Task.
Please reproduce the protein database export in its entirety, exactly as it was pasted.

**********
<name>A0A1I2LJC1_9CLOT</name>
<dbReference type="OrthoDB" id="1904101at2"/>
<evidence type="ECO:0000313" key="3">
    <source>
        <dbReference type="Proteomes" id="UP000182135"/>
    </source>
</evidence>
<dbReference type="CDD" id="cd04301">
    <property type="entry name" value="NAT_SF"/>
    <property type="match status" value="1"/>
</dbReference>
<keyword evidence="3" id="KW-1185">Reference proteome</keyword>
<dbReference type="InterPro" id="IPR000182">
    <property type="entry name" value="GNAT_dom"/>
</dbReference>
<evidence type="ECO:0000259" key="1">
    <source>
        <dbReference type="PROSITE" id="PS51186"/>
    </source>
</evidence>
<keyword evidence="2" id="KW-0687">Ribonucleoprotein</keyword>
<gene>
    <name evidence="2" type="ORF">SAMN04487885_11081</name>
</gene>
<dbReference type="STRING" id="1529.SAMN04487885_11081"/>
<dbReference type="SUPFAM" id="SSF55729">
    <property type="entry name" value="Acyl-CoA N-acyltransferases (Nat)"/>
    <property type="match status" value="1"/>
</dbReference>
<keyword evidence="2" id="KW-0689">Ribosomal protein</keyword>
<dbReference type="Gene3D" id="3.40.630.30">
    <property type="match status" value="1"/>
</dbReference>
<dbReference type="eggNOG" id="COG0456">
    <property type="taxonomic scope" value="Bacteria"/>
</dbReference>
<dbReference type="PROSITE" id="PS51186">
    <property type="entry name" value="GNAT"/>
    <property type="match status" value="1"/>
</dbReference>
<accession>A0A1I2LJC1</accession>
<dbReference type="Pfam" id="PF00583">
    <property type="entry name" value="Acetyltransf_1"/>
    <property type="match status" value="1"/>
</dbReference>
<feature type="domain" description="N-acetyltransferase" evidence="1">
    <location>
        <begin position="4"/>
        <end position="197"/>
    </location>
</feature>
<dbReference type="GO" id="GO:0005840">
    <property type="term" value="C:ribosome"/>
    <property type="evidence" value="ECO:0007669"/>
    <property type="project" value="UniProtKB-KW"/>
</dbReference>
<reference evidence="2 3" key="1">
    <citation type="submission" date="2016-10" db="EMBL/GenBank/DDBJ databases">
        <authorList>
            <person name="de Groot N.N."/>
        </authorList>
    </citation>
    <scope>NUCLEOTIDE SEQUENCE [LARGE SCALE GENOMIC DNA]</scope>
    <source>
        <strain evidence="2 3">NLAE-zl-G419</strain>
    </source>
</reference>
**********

<name>A0A1I2LJC1_9CLOT</name>
<dbReference type="OrthoDB" id="1904101at2"/>
<evidence type="ECO:0000313" key="3">
    <source>
        <dbReference type="Proteomes" id="UP000182135"/>
    </source>
</evidence>
<dbReference type="CDD" id="cd04301">
    <property type="entry name" value="NAT_SF"/>
    <property type="match status" value="1"/>
</dbReference>
<keyword evidence="3" id="KW-1185">Reference proteome</keyword>
<dbReference type="InterPro" id="IPR000182">
    <property type="entry name" value="GNAT_dom"/>
</dbReference>
<evidence type="ECO:0000259" key="1">
    <source>
        <dbReference type="PROSITE" id="PS51186"/>
    </source>
</evidence>
<keyword evidence="2" id="KW-0687">Ribonucleoprotein</keyword>
<gene>
    <name evidence="2" type="ORF">SAMN04487885_11081</name>
</gene>
<dbReference type="STRING" id="1529.SAMN04487885_11081"/>
<dbReference type="SUPFAM" id="SSF55729">
    <property type="entry name" value="Acyl-CoA N-acyltransferases (Nat)"/>
    <property type="match status" value="1"/>
</dbReference>
<keyword evidence="2" id="KW-0689">Ribosomal protein</keyword>
<dbReference type="Gene3D" id="3.40.630.30">
    <property type="match status" value="1"/>
</dbReference>
<dbReference type="eggNOG" id="COG0456">
    <property type="taxonomic scope" value="Bacteria"/>
</dbReference>
<dbReference type="PROSITE" id="PS51186">
    <property type="entry name" value="GNAT"/>
    <property type="match status" value="1"/>
</dbReference>
<accession>A0A1I2LJC1</accession>
<dbReference type="Pfam" id="PF00583">
    <property type="entry name" value="Acetyltransf_1"/>
    <property type="match status" value="1"/>
</dbReference>
<feature type="domain" description="N-acetyltransferase" evidence="1">
    <location>
        <begin position="4"/>
        <end position="197"/>
    </location>
</feature>
<dbReference type="GO" id="GO:0005840">
    <property type="term" value="C:ribosome"/>
    <property type="evidence" value="ECO:0007669"/>
    <property type="project" value="UniProtKB-KW"/>
</dbReference>
<reference evidence="2 3" key="1">
    <citation type="submission" date="2016-10" db="EMBL/GenBank/DDBJ databases">
        <authorList>
            <person name="de Groot N.N."/>
        </authorList>
    </citation>
    <scope>NUCLEOTIDE SEQUENCE [LARGE SCALE GENOMIC DNA]</scope>
    <source>
        <strain evidence="2 3">NLAE-zl-G419</strain>
    </source>
</reference>